Thursday, April 14, 2005

Does California Make Comparatively Good Value Wines or Not?

Interestingly, two recent articles regarding the search for value wines produced different results. Lettie Teague, who (as Alder at Vinography points out) is a James Beard writing award nominee, finds no value wines from California yet the San Francisco Chronicle found quite a few.

Why the difference? Perhaps Ms. Teague, like many others these days, dislikes wines made by the larger producers (Kendall-Jackson and Gallo have a number of wines in the Chronicles list), or finds little "terroir" in sub-$10 California wines, but more than likely she prefers to promote wines made by smaller producers be they foreign or domestic.

I understand why this is the case. Larger producers usually have their own promotion, PR, and marketing departments and don't need the publicity in the same way. However, as far as wine style, I've said it before and I'll say it again, big wineries can make wines that are just as good (be they 10,000 case lots or 150 case lots) as small wineries and I have yet to find someone who can explain the difference in winemaking processes that automatically makes small-winery products better.

That said, there are still many California wines made by smaller producers under $10 that I would recommend to Ms. Teague. If anyone would like to make suggestions, please do and I will include them with my email to Ms. Teague.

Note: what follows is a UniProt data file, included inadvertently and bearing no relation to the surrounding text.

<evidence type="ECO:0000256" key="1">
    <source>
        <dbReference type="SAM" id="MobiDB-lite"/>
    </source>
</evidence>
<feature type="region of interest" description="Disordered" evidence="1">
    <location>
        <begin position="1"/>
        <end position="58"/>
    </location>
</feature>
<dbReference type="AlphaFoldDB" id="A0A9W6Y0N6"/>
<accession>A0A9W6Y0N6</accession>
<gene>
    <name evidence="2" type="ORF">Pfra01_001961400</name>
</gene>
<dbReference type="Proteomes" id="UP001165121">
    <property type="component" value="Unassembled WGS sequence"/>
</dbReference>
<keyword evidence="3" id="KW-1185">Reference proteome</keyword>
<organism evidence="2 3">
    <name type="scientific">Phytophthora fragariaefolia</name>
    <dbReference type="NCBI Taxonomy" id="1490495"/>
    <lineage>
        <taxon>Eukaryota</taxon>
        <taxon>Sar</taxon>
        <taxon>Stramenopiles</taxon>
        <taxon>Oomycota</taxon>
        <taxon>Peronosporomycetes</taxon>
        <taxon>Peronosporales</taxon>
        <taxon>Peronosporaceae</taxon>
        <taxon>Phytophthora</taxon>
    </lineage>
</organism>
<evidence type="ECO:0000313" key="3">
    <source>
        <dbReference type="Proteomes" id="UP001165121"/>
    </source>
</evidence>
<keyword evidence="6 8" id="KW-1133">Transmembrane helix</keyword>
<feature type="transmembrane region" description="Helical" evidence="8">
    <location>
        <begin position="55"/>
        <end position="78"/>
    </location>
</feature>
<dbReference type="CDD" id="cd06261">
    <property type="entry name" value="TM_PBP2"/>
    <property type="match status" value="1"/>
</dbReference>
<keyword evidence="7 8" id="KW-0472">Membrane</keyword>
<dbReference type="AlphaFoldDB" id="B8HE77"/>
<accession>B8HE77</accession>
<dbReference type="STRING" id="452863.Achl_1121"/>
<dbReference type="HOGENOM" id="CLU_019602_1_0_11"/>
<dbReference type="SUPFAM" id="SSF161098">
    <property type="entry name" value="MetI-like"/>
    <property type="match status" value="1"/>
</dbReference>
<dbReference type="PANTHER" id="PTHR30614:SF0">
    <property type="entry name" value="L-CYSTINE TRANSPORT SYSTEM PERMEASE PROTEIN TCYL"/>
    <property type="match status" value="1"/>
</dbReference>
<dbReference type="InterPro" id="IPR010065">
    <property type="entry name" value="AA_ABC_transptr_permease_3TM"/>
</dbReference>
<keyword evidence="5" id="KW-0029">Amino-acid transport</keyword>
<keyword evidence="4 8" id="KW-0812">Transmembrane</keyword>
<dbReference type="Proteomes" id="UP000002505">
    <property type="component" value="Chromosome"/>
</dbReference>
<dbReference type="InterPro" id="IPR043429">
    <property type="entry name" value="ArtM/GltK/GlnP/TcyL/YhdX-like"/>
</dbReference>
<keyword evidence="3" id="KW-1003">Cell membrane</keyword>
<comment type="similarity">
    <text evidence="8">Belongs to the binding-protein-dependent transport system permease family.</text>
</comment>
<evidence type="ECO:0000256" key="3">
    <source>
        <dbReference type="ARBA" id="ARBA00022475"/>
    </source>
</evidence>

Anonymous Anonymous said...

Marietta (Geyserville in Sonoma County) makes a great blend called "Old Vine Red" for $8-9.


April 14, 2005 9:33 AM  
Anonymous Tim Elliott said...

A few come to mind from my recent tasting notes:

- La Crema, Sonoma Coast Pinot Noir
- Beringer Founders’ Estate Pinot Noir
- Bogle, Petite Sirah
- Kempton Clark, Petite Sirah

Depending upon where you live, all these wines can be had for around $10 or less on sale. I'd call these "values".


April 14, 2005 11:26 AM  
Anonymous Anonymous said...

I'd add the La Crema Chard, and their Viognier as well (look for these on sale, sometimes they're available at $10).

Trentadue's Old Patch Red was pretty good last I had it, and was ~$10 if my memory is correct.

Hopkiln has an interesting un-oaked North Coast Chard around $11.50

And Sebastiani Vineyards also has some nice Zin from time to time, and a Barbera which were both very nicely done. Unfortunately, most of their prices have gone to ~$15/bottle, but still good value there...


April 14, 2005 12:12 PM  
Anonymous Anonymous said...

I tasted a nice inexpensive chardonnay and Pinot from Camelot Winery (Sonoma County) this weekend. They were $7.50 each, and the quality was very good for what I paid. Also I had a Collage (made by Kendal-Jackson) cabernet/merlot blend, and a zin/shiraz blend which were good too (& I paid less than $9/bottle).

April 18, 2005 9:25 AM  
Blogger caveman said...

I must admit that I agree with Ms Teague. If I drink California I tend to drink expensive as I find that most of the cheaper wines tend to be too sweet and lack acidity (especially the whites). Under $10 for me is Spain and the Languedoc in france.

April 18, 2005 3:58 PM  
Anonymous Frank said...

Caveman's right. I'd add Italy to the under $10 list though.

April 19, 2005 1:16 PM  

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